Contributor: Ryan Moffat, BS in Bible and Theology from Multnomah University. Pastor of Vast Church.
“Lord how often should I forgive someone?”
This is the question that a simple fisherman named Peter asked Jesus in the gospel according to Matthew (Matthew 18 to be precise). Good question if you ask me! I always find myself wondering; “doesn’t their come a certain point where we can write somebody off and just take the ‘they’re dead to me’ perspective? Aren’t some people so damaging and broken that we should just hold them as condemned for life?”
Jesus came to restore all of life and how we deal with conflict and relational hurt is one of the paramount issues Jesus came to deal with. After Peter asked this great question, Jesus answers by telling a story. It’s a story about a King with a ton of servants who are indebted to him.
Debt to a King
In fact, one of the servants had a debt of one million dollars to this King. How is an uneducated, poor servant going to repay this King? The answer is given in verse 27, “The master was filled with pity for him, released him and forgave his debt.”
The only way this man could have the debt fulfilled was to have the debt released. What an incredible act of grace right? Well, apparently it didn’t last long because the story goes on that as the recently forgiven servant leaves, he too runs into a man who owes him far less (a few thousand dollars) and the text tells us that he (the servant) “grabbed him by the throat and demanded payment.”
What a transition! From being forgiven $1,000,000 debt to demanding another to pay a $2,000 debt. As readers we’re appalled (as we should be). We can’t believe it, how can this evil, ungrateful servant possibly get away with this?
The King hears about this and brings his servant back and asks the question; “shouldn’t you have had mercy and forgiveness on the man who owed you just as I had mercy on you?” The servant has no response….he is caught as a man who has been ETERNALLY forgiven but holds others “ULTIMATELY CONDEMNED”.
Jesus says this kind of attitude (to accept grace of others and offer it to no one) is incongruent to the gospel. Jesus would say this kind of attitude and belief system is out of sync with the good news Jesus came to announce. The story tragically ends with the Jesus telling Peter; “That’s what our Heavenly Father will do to you if you fail to forgive your brothers and sisters from your heart.”
Forgive from the Heart
Forgiveness from the heart is transactional…it’s a release of the power of the hurt; it’s a release from the punishing/accusing thoughts, feelings and emotion over the relationship.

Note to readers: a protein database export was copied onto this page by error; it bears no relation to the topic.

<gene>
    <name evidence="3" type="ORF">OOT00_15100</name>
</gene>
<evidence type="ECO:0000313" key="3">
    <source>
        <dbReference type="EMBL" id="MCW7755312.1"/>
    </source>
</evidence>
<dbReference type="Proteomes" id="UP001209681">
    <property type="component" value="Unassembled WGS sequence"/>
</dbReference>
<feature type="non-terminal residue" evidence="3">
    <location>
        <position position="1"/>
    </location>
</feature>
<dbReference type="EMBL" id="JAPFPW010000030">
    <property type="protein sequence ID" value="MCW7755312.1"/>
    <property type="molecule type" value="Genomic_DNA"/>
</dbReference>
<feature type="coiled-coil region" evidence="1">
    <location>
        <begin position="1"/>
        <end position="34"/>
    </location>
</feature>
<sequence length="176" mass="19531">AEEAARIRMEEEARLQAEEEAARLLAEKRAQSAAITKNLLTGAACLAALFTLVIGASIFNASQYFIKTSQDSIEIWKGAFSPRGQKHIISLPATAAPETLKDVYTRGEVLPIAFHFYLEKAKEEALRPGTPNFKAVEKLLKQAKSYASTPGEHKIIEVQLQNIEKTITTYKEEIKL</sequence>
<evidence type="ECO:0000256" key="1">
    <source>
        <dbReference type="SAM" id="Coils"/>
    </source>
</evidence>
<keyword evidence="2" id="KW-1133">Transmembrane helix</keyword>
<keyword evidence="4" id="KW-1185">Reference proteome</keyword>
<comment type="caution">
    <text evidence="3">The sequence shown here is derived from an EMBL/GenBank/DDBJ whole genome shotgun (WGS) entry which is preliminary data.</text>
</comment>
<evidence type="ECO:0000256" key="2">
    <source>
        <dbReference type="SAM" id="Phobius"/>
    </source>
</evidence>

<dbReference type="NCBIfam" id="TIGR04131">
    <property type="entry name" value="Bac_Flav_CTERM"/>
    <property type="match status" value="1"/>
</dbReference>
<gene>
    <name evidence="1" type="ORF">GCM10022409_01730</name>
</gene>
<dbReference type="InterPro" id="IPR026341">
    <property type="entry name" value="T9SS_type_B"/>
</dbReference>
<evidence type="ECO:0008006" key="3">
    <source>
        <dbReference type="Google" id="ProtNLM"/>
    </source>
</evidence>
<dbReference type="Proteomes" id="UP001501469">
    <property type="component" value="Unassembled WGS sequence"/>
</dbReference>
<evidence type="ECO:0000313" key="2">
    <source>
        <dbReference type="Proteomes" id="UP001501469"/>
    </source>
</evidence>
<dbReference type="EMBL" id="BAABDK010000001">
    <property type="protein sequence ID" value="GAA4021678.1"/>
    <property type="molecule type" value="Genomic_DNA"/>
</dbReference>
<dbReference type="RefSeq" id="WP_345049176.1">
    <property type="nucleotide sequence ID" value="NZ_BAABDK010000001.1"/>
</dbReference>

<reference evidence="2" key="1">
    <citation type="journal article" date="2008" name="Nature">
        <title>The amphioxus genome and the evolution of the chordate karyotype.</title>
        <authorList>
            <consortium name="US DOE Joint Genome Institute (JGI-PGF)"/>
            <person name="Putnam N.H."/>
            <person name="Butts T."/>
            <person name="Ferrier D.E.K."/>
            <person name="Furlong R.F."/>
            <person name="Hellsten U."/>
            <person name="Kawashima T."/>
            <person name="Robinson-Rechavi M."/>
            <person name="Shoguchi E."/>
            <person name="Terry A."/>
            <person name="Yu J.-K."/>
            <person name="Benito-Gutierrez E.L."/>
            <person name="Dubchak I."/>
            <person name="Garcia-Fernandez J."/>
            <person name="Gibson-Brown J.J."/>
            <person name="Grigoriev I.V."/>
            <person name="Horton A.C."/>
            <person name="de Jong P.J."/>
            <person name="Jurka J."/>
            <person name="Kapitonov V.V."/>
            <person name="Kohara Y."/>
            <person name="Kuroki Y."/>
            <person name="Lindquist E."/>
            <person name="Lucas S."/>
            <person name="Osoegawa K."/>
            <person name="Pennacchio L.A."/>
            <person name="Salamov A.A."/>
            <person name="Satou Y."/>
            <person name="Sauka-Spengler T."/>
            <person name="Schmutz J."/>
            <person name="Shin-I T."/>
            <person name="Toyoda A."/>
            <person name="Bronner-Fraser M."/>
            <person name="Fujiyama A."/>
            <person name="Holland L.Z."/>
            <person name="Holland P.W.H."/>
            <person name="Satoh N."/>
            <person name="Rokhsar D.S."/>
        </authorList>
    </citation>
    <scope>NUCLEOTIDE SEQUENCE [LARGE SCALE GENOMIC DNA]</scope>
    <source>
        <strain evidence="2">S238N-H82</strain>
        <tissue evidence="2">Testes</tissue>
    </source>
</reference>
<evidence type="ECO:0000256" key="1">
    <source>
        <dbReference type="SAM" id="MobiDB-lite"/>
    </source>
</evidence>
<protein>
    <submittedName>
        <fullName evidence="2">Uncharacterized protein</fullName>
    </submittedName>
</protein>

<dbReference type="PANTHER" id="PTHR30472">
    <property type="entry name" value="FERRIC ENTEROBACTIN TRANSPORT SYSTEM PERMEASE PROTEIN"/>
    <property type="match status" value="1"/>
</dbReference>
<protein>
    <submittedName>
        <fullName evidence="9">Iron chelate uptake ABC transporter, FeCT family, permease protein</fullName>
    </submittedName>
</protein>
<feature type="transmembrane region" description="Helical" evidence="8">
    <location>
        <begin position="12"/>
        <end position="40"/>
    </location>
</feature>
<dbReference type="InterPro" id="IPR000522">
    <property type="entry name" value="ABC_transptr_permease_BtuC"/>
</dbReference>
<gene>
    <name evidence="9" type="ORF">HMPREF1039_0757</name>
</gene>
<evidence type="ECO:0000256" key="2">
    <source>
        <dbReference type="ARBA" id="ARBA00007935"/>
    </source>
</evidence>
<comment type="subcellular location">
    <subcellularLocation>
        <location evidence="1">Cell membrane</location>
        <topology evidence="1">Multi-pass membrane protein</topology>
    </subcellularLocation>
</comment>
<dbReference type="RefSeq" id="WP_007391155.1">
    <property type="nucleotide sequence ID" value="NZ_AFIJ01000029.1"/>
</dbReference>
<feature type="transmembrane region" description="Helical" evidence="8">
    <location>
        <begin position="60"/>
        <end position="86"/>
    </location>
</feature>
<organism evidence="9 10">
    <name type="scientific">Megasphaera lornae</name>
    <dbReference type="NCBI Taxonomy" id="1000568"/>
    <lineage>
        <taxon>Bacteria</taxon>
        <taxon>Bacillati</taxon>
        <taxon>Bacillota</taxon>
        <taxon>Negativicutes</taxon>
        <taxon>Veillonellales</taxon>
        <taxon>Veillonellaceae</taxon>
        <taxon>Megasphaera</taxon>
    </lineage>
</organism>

It’s a refusal to protect yourself as “right” and the other as “wrong”. It’s a disposition of the mind and the heart that prioritizes reconciliation over being “right”.
Peter wanted to talk about how the minimum amount he could do relationally and still be okay with Jesus; meanwhile, Jesus wanted to talk about the greatest act of forgiveness (divine forgiveness initiated at the cross) as the new resource and reservoir of power, love and grace that can be leveraged in our lives so that we can both forgive and ask for forgiveness from the heart knowing that our greatest “I am sorry” has been dealt with by a great God!
Community Discussion – Share your thoughts here!
Have you struggled with forgiving someone that impacted your sobriety? Or have you struggled with forgiving someone that is suffering from addiction? What steps have you taken toward forgiveness? How has forgiveness impacted you?
About the Author: Ryan received his BS in Bible and Theology and a minor in counseling from Multnomah University. He has pastored students, families and is passionate about Christ-centered recovery and healing. He’s been married to his beautiful wife Michelle for 13 years and they enjoy raising four crazy, unique and special kids together.
Ryan is the teaching pastor at Vast Church in Sisters, OR and is currently working on his Masters in Theology at Western Seminary in Portland, OR
Addiction Hope is proud to announce the initiation of a special Christian Track of blogs and articles to commemorate the blessing of our sister site, Eating Disorder Hope’s 10th year anniversary. Watch for further content noted as “Christian Track”.
The opinions and views of our guest contributors are shared to provide a broad perspective of addictions. These are not necessarily the views of Addiction Hope, but an effort to offer discussion of various issues by different concerned individuals.
We at Addiction Hope understand that addictions result from a combination of environmental and genetic factors. If you or a loved one are suffering from an addiction, please know that there is hope for you, and seek immediate professional help.
Last Updated & Reviewed By: Jacquelyn Ekern, MS, LPC on November 11, 2015
Published on AddictionHope.com